In The Time Of Madness ...
... we all behave in seemingly irrational ways.
In existentialist terms, I don't trust what I read or see in the media. This dates from too many years ago for me to compute when I was lying in a sick bed being tended by nuns in Beauvais, France. I was given four or five British newspapers to read and all had the story of a plane crash, but none could agree on the number of fatalities.
On April 27th I posted a review
by Miko, a long-term reader of Jakartass, of Richard Parry's book, In The Time Of Madness
. Richard, then the correspondent in this part of the world for the UK Independent
newspaper, wrote about three distinct phases of violence in Indonesia's recent history: the ousting of the Madurese from Kalimantan by the indigenous Dayaks in '97, the 'abdication' of Suharto in May '98 and the events in East Timor from '98 - '99.
Miko's review generated a lot of comments
and, such is the power of the internet, responses from Richard Parry
, now based in Tokyo as the Time Newspaper Asia correspondent. He was kind enough to send me a copy.
"If you want to read it, you can, and form your own opinion. If not, it might serve to prop up a wobbly table leg somewhere ..."
Well, I have now read it and it would have to be a really appalling piece of writing to be used as a furniture prop in Jakartass Towers. It's not great literature but it is worth reading as a personal account of those Times of Living Interestingly. It's a travel diary padded out with good research: he acknowledges the writings of 21 other regional or local journalists and commentators. He also lists editorial help, erstwhile employers and editors along with family and friends who presumably gave him the time, space and advice to produce the book.
However, it is not great reporting and, to my mind, his account of his actions at that time betrays a lack of perception about the reasons for the build up of the resentment which led to those events."Lloyd Parry is brave. He encounters headhunters on the rampage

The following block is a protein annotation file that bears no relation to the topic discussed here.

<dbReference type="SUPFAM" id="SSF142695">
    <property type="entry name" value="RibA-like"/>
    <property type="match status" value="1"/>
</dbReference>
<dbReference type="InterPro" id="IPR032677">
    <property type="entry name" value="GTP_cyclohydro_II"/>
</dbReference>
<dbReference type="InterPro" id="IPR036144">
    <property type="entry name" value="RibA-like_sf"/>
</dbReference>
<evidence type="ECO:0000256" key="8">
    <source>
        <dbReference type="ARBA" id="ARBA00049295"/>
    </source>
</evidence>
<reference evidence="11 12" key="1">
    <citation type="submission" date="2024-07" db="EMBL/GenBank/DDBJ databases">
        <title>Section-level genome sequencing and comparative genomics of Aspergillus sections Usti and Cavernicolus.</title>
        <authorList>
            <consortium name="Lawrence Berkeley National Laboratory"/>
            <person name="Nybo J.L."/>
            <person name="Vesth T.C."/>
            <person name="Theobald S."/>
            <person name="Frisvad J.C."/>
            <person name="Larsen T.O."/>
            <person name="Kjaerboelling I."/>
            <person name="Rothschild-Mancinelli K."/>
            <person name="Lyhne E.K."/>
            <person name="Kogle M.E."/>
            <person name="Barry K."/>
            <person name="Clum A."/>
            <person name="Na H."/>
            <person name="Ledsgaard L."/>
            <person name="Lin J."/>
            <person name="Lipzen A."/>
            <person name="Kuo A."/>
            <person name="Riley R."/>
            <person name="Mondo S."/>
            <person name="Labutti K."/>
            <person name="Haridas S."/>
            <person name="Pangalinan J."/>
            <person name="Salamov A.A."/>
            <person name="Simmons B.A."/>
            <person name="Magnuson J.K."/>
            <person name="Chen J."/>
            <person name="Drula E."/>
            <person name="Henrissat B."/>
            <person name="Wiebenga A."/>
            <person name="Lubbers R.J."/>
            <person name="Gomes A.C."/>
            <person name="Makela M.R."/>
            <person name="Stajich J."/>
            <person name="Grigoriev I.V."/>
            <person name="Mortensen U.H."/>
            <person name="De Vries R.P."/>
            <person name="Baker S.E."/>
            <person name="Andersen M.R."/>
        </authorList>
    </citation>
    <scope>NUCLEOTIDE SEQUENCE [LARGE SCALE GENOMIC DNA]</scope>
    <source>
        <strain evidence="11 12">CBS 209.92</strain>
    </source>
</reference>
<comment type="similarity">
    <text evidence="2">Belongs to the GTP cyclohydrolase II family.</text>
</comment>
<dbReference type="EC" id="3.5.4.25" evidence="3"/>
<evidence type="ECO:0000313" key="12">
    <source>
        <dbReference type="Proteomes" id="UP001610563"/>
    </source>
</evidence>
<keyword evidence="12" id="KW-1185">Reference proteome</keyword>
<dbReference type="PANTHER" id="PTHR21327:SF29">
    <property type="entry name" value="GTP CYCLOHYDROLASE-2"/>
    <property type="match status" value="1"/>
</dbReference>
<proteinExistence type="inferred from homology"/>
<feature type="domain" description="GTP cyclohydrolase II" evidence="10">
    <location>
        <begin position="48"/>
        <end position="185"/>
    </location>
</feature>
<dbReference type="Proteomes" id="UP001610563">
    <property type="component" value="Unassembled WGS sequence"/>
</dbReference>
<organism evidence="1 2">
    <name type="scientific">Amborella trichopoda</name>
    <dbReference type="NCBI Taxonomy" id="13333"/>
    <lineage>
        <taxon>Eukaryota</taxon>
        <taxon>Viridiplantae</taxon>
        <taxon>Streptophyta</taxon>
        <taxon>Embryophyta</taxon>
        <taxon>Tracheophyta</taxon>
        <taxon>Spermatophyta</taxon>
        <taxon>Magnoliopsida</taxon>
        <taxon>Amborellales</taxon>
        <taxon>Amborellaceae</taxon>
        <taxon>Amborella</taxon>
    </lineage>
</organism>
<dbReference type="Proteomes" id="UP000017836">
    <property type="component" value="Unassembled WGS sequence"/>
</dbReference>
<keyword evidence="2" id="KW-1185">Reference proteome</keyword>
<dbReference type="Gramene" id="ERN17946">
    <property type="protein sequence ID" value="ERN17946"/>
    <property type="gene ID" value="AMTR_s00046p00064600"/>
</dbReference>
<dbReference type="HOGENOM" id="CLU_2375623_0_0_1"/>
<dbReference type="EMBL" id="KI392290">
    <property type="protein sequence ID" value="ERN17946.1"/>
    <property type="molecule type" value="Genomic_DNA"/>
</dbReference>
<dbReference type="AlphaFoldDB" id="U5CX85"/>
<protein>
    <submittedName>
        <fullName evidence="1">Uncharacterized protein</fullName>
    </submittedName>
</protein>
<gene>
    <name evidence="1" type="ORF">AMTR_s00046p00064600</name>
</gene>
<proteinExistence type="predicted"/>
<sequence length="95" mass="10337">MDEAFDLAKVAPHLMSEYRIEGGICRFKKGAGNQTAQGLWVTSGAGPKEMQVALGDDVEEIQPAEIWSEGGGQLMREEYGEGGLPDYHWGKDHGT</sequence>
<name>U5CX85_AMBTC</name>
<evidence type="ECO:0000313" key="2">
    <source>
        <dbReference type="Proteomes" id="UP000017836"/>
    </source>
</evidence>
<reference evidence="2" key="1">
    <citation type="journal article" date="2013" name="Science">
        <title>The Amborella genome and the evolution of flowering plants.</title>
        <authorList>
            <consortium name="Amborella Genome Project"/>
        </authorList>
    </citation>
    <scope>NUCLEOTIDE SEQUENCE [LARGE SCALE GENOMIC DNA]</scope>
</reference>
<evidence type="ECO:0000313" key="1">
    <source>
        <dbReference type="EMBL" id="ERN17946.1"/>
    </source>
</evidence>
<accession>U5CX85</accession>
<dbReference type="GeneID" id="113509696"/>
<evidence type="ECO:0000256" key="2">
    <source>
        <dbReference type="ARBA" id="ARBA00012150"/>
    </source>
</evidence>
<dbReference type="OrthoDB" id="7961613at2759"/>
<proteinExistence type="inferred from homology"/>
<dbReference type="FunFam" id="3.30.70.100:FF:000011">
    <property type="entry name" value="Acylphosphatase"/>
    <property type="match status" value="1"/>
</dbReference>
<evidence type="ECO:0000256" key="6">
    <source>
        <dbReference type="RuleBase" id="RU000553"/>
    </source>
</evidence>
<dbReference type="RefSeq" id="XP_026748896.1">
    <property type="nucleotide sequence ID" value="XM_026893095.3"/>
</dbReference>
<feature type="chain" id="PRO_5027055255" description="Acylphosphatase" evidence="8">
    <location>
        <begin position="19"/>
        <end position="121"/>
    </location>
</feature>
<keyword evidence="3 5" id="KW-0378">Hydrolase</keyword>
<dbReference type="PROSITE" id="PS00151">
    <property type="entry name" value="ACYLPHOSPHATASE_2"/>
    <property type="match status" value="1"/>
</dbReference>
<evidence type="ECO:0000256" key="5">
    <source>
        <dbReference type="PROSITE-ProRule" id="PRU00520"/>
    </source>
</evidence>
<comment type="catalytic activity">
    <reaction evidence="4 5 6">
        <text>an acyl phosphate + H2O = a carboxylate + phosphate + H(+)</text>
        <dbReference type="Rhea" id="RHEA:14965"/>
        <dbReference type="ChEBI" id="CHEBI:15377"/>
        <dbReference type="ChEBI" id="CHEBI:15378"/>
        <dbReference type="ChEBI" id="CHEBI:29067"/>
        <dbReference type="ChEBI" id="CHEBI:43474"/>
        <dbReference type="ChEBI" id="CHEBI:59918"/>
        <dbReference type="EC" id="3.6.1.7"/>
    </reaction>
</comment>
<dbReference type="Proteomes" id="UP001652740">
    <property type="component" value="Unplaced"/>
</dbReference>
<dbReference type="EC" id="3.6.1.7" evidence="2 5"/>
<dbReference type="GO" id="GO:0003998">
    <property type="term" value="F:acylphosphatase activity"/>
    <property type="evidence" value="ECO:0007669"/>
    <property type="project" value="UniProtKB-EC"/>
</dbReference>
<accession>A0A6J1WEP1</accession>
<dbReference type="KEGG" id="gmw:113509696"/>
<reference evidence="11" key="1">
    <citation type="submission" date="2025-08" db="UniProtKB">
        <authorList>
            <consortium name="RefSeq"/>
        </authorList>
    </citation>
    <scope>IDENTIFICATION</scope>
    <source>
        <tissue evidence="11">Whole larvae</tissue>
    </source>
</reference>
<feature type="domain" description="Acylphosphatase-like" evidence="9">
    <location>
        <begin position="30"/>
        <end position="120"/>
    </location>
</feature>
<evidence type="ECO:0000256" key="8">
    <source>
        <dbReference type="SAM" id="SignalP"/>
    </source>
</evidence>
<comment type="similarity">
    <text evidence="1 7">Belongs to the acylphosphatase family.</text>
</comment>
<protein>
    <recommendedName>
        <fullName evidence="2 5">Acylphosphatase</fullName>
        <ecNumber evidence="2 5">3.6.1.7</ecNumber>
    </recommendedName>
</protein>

But they weren't ever going to eat him, unless he too trampled on their cultural beliefs. The Madurese had, consistently, yet they too would feel that they were already victims in that they had been 'transmigrated' to a land populated by 'primitive' people by a distant central government intent on imposing Javanese values throughout the archipaelego.
In May '98 Richard was in Jakarta and witnessed the mayhem. And so did I and a lot of you.
Miko was disappointed that Richard Parry didn't "report what is happening and convey the scene on the ground in precise objective terms."
To some extent, I am too. If you want to know about the emotional turmoil
being endured then my diary of those days, with links to other personal accounts is online in my May '98 archives
. As residents, we can be expected to offer totally subjective viewpointsThe Mandarin Hotel, just across the road from the
(British) Embassy, was general HQ for the hordes of journalists and camera crews who had descended on Jakarta. I called in there every morning for breakfast, picking my way over battered aluminium cases and coils of slithery black cables to snatch what food was left at the buffet. Journalists, I reflected, have exceedingly healthy appetites. Sadly, their appetite for getting in close to the street action didn't seem quite so keen.
My impression, from the conversations going on around me, was that a lot of them were more concerned to find some local bigwig to posture in front of a camera and pontificate on what was happening, rather than get into the thick of the action and see it first hand.M - a friend
who hasn't read Richard Parry's book.I had begun to feel nervous in my small, cheap hotel, so I moved to the Mandarin Hotel where most of the foreign press was staying. My room was on the eighteenth floor. From the window, late in the afternoon, dozens of columns of smoke were visible in every direction.
In The Time Of Madness p.141
It has been suggested to me that I should expand my account into a book. Well, thanks for the compliment guys, but it has been done for me. I wasn't going to go where journalists were expected to go, not with Our Kid (then only eighteen months old) in tow. I'm not a journalist and the only resources I now have are those provided by the internet. The only editorial help I have is mine.
So I can't improve on Richard Parry's book, which by a strange happenstance is the only 'pay' I've ever received for my blogging.